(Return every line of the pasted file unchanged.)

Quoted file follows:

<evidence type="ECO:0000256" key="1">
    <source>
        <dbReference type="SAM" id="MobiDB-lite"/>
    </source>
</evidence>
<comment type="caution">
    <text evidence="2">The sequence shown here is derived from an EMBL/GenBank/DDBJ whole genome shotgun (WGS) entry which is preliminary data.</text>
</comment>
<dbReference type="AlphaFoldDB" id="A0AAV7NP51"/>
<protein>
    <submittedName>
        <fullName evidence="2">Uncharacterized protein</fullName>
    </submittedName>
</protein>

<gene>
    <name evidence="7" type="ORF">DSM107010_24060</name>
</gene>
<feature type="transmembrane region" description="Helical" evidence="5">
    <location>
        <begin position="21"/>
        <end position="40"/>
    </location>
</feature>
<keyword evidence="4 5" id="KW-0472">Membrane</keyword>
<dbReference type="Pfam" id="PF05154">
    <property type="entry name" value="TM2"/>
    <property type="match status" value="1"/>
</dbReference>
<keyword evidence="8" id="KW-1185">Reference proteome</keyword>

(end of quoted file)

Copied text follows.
<evidence type="ECO:0000256" key="1">
    <source>
        <dbReference type="SAM" id="MobiDB-lite"/>
    </source>
</evidence>
<comment type="caution">
    <text evidence="2">The sequence shown here is derived from an EMBL/GenBank/DDBJ whole genome shotgun (WGS) entry which is preliminary data.</text>
</comment>
<dbReference type="AlphaFoldDB" id="A0AAV7NP51"/>
<protein>
    <submittedName>
        <fullName evidence="2">Uncharacterized protein</fullName>
    </submittedName>
</protein>

<gene>
    <name evidence="7" type="ORF">DSM107010_24060</name>
</gene>
<feature type="transmembrane region" description="Helical" evidence="5">
    <location>
        <begin position="21"/>
        <end position="40"/>
    </location>
</feature>
<keyword evidence="4 5" id="KW-0472">Membrane</keyword>
<dbReference type="Pfam" id="PF05154">
    <property type="entry name" value="TM2"/>
    <property type="match status" value="1"/>
</dbReference>
<keyword evidence="8" id="KW-1185">Reference proteome</keyword>